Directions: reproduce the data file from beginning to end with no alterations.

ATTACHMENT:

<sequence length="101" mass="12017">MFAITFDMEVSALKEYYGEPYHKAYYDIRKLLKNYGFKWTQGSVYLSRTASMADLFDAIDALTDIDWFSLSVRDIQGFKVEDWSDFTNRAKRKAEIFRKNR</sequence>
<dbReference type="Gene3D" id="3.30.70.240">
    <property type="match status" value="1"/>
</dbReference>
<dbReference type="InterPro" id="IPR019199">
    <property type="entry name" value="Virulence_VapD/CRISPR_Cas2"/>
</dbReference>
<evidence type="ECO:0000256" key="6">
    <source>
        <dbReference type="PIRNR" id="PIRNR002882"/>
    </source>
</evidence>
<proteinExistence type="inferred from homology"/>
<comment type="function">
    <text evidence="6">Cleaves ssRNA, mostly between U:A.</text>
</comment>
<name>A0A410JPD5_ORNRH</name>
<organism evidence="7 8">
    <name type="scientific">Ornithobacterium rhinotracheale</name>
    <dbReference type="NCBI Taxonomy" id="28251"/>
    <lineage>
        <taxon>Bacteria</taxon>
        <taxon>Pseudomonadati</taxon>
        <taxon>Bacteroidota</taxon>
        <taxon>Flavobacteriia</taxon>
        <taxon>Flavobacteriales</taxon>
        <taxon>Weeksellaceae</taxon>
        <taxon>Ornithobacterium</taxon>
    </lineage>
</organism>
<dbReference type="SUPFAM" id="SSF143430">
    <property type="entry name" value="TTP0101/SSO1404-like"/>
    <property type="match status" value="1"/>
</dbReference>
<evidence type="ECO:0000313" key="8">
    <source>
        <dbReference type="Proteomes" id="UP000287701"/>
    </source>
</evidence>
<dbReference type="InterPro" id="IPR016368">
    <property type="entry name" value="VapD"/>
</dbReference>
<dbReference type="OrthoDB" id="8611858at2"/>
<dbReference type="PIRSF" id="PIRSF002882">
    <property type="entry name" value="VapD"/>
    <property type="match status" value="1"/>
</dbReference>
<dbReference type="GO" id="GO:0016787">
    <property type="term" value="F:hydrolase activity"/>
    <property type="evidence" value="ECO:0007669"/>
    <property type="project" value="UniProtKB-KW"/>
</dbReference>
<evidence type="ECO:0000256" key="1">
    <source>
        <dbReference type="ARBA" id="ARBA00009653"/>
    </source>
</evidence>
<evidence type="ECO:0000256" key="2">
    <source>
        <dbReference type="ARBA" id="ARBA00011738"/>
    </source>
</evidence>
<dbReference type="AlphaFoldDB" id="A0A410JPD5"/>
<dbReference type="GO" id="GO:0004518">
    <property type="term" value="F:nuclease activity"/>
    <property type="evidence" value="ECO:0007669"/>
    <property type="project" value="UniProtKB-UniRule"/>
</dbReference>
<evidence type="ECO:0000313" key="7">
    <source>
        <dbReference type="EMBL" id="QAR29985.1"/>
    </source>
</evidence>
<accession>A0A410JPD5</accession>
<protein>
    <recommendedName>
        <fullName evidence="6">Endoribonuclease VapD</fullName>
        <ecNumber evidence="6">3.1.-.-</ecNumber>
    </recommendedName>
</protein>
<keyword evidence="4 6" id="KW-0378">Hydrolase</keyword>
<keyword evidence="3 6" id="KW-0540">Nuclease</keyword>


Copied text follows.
<sequence length="101" mass="12017">MFAITFDMEVSALKEYYGEPYHKAYYDIRKLLKNYGFKWTQGSVYLSRTASMADLFDAIDALTDIDWFSLSVRDIQGFKVEDWSDFTNRAKRKAEIFRKNR</sequence>
<dbReference type="Gene3D" id="3.30.70.240">
    <property type="match status" value="1"/>
</dbReference>
<dbReference type="InterPro" id="IPR019199">
    <property type="entry name" value="Virulence_VapD/CRISPR_Cas2"/>
</dbReference>
<evidence type="ECO:0000256" key="6">
    <source>
        <dbReference type="PIRNR" id="PIRNR002882"/>
    </source>
</evidence>
<proteinExistence type="inferred from homology"/>
<comment type="function">
    <text evidence="6">Cleaves ssRNA, mostly between U:A.</text>
</comment>
<name>A0A410JPD5_ORNRH</name>
<organism evidence="7 8">
    <name type="scientific">Ornithobacterium rhinotracheale</name>
    <dbReference type="NCBI Taxonomy" id="28251"/>
    <lineage>
        <taxon>Bacteria</taxon>
        <taxon>Pseudomonadati</taxon>
        <taxon>Bacteroidota</taxon>
        <taxon>Flavobacteriia</taxon>
        <taxon>Flavobacteriales</taxon>
        <taxon>Weeksellaceae</taxon>
        <taxon>Ornithobacterium</taxon>
    </lineage>
</organism>
<dbReference type="SUPFAM" id="SSF143430">
    <property type="entry name" value="TTP0101/SSO1404-like"/>
    <property type="match status" value="1"/>
</dbReference>
<evidence type="ECO:0000313" key="8">
    <source>
        <dbReference type="Proteomes" id="UP000287701"/>
    </source>
</evidence>
<dbReference type="InterPro" id="IPR016368">
    <property type="entry name" value="VapD"/>
</dbReference>
<dbReference type="OrthoDB" id="8611858at2"/>
<dbReference type="PIRSF" id="PIRSF002882">
    <property type="entry name" value="VapD"/>
    <property type="match status" value="1"/>
</dbReference>
<dbReference type="GO" id="GO:0016787">
    <property type="term" value="F:hydrolase activity"/>
    <property type="evidence" value="ECO:0007669"/>
    <property type="project" value="UniProtKB-KW"/>
</dbReference>
<evidence type="ECO:0000256" key="1">
    <source>
        <dbReference type="ARBA" id="ARBA00009653"/>
    </source>
</evidence>
<evidence type="ECO:0000256" key="2">
    <source>
        <dbReference type="ARBA" id="ARBA00011738"/>
    </source>
</evidence>
<dbReference type="AlphaFoldDB" id="A0A410JPD5"/>
<dbReference type="GO" id="GO:0004518">
    <property type="term" value="F:nuclease activity"/>
    <property type="evidence" value="ECO:0007669"/>
    <property type="project" value="UniProtKB-UniRule"/>
</dbReference>
<evidence type="ECO:0000313" key="7">
    <source>
        <dbReference type="EMBL" id="QAR29985.1"/>
    </source>
</evidence>
<accession>A0A410JPD5</accession>
<protein>
    <recommendedName>
        <fullName evidence="6">Endoribonuclease VapD</fullName>
        <ecNumber evidence="6">3.1.-.-</ecNumber>
    </recommendedName>
</protein>
<keyword evidence="4 6" id="KW-0378">Hydrolase</keyword>
<keyword evidence="3 6" id="KW-0540">Nuclease</keyword>